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LATEST NEWS

  • Tech Journalist

Exploding USBs were used to target journalists in Ecuador

In recent years, Ecuador has become a hub for the global drug trade, with the country's president, Guillermo Lasso, declaring a state of emergency over drug trafficking in 2021. The number of homicides in the country has also increased significantly since 2020, indicating a failed attempt to curb violent crime.



A recent incident in Ecuador involving the explosion of USB devices at media outlets has raised concerns about the safety of journalists and press freedom in the country. According to reports, at least five media outlets received threatening envelopes containing unknown USB devices, which caused explosions when plugged into computers.


The incident occurred when a journalist at Ecuavisa, a local TV station, plugged an unknown USB device into his computer, causing an immediate explosion. The explosion caused slight injuries to the journalist's hand and face. However, reports suggest that the injuries were not serious and the journalist is in good health overall.


Following the incident, the prosecutor's office opened an investigation into terrorist activity, citing multiple threats to local TV and radio stations. A non-governmental organisation advocating for press freedom, Fundamedios, detailed a few of the cases that followed the same modus operandi.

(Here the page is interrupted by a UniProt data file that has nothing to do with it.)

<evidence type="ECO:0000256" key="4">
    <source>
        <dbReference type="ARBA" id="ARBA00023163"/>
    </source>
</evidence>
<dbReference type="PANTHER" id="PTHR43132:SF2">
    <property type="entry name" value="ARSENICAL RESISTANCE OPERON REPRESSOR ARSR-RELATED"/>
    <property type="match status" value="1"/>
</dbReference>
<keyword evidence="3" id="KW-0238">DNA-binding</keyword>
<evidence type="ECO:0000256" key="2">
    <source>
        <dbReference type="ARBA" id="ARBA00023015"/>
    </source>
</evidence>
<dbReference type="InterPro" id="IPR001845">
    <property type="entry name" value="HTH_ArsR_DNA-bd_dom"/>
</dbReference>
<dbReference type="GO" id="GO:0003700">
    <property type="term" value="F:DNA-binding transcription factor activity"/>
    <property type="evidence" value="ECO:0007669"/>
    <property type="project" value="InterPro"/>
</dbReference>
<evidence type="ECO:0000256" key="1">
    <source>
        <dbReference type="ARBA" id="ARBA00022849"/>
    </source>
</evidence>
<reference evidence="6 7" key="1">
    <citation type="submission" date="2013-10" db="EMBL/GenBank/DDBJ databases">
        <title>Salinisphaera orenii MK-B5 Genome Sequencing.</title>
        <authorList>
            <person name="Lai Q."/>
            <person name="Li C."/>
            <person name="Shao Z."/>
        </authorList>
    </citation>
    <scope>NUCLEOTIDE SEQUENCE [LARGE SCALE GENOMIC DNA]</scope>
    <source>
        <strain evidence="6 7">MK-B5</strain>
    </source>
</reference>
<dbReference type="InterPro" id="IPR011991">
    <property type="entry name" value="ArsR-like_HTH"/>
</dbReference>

Lenin Artieda from Ecuavisa received an envelope with an unknown USB device, which he plugged into his computer, resulting in an explosion. The letter contained a threatening note, but it's unclear from the reports whether Artieda had read it before plugging in the explosive device.


Mauricio Ayora from TC Televisión also received an envelope with an unknown USB device but decided not to plug it in and simply left it in the office. After learning about the explosion at Ecuavisa, the journalist contacted the police. The letter contained a message from a "political group," according to Fundamedios.


Milton Pérez from Teleamazonas decided to plug in the device since the note that arrived with it hinted there was some useful information on the drive. Luckily, he didn't connect the USB drive properly, and it didn't explode. The police confirmed this flash drive also contained explosives.


A similar envelope was also sent to the office of Exa FM radio station. It was connected to the computer via an external cable. While it didn't explode, police have since confirmed it contained explosives.


The incident has been widely condemned, with Fundamedios calling it a "new escalation in violence against the press. "The organisation has described the incident as "worrying, unacceptable, in violation of freedom of expression and requiring the immediate intervention of the state."


The incident has raised concerns about the safety of journalists and press freedom in the country. Journalists and media outlets play a critical role in providing the public with accurate and unbiased information, and any attempt to silence them through violence is a direct attack on democracy.


It is essential for the Ecuadorian government to take immediate action to protect journalists and media outlets from such attacks. The authorities must investigate these incidents thoroughly and bring the perpetrators to justice.


The government must also take steps to address the root causes of violence in the country, including drug trafficking and violent crime, to ensure the safety of all citizens, including journalists.

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